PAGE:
After a horrific and evil occurrence, such as the Sierra Leonean war, come generous organizations that prove that humanity can be restored. A Long Way Gone and The Bite of the Mango illustrate amazing survival stories of two twelve-year-old children during the war. Ishmael Beah is forced to become a child soldier and commit horrific acts of violence. Mariatu Kamara gets raped and pregnant by her neighbor and gets her hands cut off by rebels. With help from The United Nations Children’s Fund (UNICEF), Non-governmental organizations (NGOs), and the Economic Community of West African States Monitoring Group (ECOMOG), Kamara and Beah are able to escape the terror of Sierra Leone and start new lives. While Kamara has a negative attitude towards the social workers and organization representatives who are trying to help her, Beah is very grateful. Although Kamara and Beah are given similar opportunities to improve their lives after the war, Kamara shows herself to be less appreciative of them.
UNICEF is a United States funded organization that provides health care and immunizations, clean food and water, emergency relief, and other services to save and improve the lives of children (Marketwired 1). By age 16, UNICEF removes Beah from the front lines of the war. He is taken to a rehabilitation center that attempts to put an end to his violent nature. It takes him a while to get used to being off the drugs that were given to him by his commanders; however, Beah recovers with the assistance of the patient staff and nurses. He is a prime example of how child soldiers can return to a normal life once they are removed from conflict and receive help and treatment from groups specializing in protecting children (Felton 1). If it were not for UNICEF, Beah would not have been able to regain his humanity, let alone escape the war.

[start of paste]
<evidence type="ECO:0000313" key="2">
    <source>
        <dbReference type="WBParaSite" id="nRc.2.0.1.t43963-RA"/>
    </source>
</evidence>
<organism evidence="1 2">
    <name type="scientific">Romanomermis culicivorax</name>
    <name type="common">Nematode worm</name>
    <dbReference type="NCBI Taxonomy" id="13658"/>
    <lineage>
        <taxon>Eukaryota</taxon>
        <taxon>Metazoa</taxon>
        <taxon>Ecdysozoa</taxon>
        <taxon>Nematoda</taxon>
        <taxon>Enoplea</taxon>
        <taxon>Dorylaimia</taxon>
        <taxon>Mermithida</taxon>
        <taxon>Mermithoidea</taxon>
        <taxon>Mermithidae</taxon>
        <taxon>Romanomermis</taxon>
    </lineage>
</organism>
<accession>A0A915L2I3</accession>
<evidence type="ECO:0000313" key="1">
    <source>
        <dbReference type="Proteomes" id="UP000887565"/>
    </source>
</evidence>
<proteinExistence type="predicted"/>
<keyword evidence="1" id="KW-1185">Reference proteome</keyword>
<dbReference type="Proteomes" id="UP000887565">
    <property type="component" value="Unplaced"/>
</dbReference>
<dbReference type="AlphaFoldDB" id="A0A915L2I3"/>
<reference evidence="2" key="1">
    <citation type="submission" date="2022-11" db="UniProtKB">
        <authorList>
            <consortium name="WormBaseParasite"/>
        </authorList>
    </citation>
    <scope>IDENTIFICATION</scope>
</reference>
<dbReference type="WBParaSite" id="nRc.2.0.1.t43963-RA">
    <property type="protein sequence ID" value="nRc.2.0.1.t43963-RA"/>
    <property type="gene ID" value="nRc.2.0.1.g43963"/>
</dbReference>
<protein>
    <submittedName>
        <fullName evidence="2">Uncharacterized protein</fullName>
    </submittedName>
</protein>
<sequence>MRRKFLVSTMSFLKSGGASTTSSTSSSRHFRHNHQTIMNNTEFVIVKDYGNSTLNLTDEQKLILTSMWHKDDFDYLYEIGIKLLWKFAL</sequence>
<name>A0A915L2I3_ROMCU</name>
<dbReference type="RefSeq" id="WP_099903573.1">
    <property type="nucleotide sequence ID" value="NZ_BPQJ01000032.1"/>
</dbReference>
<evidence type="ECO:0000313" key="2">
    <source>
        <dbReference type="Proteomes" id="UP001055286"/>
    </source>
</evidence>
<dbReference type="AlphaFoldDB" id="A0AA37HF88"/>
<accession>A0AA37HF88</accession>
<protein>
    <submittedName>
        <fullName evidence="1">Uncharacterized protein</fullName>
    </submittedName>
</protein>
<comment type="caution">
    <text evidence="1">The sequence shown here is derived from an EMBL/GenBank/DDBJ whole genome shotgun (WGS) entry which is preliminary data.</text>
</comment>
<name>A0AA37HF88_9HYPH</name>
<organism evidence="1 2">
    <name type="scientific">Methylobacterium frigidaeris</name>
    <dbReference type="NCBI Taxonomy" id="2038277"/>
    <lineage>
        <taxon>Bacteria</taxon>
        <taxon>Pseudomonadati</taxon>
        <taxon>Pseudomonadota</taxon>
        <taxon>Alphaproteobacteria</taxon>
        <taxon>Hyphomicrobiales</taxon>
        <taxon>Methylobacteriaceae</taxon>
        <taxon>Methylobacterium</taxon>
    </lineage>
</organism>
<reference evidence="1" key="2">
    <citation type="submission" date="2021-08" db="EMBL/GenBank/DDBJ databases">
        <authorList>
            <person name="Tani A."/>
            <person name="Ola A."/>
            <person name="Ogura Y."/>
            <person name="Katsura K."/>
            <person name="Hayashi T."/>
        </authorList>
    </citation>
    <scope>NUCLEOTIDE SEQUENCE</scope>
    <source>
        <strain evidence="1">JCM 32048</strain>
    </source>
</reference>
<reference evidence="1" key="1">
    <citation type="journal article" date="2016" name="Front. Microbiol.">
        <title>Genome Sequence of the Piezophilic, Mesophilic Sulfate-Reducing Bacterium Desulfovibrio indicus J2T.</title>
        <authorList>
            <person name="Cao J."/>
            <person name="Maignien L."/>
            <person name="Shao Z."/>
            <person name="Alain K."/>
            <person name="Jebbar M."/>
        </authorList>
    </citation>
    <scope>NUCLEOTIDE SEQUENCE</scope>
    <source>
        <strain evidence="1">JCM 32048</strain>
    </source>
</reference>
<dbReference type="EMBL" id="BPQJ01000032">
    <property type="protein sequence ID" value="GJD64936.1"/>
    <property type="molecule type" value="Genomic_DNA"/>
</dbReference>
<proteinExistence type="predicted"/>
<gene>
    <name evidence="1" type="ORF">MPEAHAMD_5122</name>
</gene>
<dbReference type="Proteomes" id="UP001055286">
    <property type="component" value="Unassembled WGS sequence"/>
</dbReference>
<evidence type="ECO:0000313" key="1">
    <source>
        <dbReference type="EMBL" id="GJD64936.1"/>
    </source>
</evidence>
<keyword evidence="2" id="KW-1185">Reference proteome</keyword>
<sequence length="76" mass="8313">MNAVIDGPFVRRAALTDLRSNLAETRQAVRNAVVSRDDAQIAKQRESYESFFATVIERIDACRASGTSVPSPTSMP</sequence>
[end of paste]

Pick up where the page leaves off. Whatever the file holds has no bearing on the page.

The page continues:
Beah meets a social worker from Children Associated with War (CAW) named Leslie at the Connaught Hospital in Freetown. Leslie offers Beah some news that will change his life forever:
“This is important.” He studied the pad he held in his hand and continued. “There is an interview for two children to be sent to the United Nations in New York, in America, to talk about the lives of children in Sierra Leone and what can be done about it. Mr. Kamara, the director of your former rehabilitation center, recommended that you go for the interview. Here is the address, if you are interested.” He tore the paper off and handed it to me. (Beah 185)
Beah gets the opportunity to travel to America to tell his story. Even though he is not used to such a cold and different environment like New York, he does not complain because he knows how lucky he is to be there. When he gets back to Freetown, Beah reflects on his trip and keeps contact with an NGO facilitator named Laura Simms in New York who later adopts him. Beah is open-minded and realizes how fortunate he is to have the ability to leave a war torn country.
ECOMOG is a military operation...